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Duke Software Dramatically Speeds Enzyme Design


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Duke University researchers have developed software that shows experimentalists how to alter the machinery that bacteria uses to make natural antibiotics. The program is a set of computer rules known as algorithm K* that can sort through all possible shapes and changes of a key enzyme that produces a natural antibiotic called gramicidin S, says Duke professor Bruce Donald. The new software could lead to more automated redesigning of old drugs to counter drug-resistant germs. "It is essentially a new pathway to make novel antibiotics," Donald says. "There are many possible changes you can make to a protein, but the algorithm can test out orders of magnitude more variations than laboratory experiments alone." He says the algorithm should enable researchers to quickly discover findings that would otherwise take longer through experimental techniques. "It should, in principle, be possible to redesign any enzyme simply by inputting the protein's shape into the algorithm and telling it what you want it to do," Donald says. The algorithm includes a "dead-end elimination" feature that can analyze all possible chemical interactions and flexible molecular architectures to eliminate scenarios that will not work. The K* algorithm is available as open source code for researchers to evaluate and use in their research.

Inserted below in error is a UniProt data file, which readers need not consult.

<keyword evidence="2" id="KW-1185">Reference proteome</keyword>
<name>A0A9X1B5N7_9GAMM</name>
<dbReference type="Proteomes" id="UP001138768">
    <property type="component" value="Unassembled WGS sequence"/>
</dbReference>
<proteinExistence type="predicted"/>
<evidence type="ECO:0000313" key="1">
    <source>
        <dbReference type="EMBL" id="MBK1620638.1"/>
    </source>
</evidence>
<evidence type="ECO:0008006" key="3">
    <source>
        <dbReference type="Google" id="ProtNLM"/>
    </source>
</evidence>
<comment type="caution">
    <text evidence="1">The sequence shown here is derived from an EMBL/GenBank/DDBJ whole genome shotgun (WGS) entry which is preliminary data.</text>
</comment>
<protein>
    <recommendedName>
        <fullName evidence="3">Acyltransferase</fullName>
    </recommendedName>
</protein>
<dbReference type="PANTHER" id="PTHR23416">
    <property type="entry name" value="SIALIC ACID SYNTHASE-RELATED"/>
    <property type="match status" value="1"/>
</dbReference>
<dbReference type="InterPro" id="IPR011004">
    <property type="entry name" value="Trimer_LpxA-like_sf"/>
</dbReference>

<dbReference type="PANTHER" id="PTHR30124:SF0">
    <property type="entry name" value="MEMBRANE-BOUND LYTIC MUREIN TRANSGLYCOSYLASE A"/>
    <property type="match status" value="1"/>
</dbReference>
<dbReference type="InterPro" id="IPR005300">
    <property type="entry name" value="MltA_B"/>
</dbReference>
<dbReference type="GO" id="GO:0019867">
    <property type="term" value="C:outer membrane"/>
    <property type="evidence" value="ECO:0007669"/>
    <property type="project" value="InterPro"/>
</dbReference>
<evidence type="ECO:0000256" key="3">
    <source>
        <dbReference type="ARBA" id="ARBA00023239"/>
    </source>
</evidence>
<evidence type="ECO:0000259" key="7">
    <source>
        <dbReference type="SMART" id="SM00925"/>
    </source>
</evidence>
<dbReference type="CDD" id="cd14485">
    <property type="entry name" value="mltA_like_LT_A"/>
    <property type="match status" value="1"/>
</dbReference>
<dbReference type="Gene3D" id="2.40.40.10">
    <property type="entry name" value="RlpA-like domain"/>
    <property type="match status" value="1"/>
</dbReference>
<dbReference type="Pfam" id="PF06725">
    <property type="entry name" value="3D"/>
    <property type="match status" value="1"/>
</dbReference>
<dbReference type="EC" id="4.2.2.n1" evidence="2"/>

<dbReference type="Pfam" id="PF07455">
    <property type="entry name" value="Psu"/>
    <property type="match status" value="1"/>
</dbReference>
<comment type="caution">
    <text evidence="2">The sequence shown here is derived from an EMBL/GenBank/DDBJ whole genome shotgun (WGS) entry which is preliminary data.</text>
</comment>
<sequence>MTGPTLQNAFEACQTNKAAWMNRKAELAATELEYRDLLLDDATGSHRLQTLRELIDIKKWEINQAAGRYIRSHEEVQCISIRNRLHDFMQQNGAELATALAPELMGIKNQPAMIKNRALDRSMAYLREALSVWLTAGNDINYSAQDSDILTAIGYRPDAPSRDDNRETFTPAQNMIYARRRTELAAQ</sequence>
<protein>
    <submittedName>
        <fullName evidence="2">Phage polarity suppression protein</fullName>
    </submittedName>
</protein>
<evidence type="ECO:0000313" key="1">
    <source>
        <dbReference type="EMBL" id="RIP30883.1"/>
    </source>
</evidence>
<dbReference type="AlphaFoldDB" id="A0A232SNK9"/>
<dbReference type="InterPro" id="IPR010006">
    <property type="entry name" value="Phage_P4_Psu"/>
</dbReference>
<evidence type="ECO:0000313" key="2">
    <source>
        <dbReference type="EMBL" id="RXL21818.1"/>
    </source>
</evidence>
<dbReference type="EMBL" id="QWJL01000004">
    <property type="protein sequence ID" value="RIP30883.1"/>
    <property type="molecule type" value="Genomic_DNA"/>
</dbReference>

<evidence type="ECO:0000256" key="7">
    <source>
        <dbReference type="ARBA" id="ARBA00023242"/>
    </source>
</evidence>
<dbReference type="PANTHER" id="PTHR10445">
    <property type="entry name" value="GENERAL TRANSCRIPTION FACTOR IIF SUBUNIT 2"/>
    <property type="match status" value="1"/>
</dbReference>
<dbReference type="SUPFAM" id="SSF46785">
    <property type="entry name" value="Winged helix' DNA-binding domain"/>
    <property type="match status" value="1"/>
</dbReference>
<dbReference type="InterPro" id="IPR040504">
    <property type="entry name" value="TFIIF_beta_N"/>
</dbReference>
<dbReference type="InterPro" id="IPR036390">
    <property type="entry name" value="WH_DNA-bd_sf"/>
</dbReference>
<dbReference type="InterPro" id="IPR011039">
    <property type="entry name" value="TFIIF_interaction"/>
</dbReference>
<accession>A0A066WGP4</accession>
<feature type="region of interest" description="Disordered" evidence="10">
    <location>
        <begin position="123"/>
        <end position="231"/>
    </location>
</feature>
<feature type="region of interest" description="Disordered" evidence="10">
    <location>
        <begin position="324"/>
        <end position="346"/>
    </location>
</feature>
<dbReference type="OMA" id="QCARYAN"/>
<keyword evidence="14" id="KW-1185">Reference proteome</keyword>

Duke University
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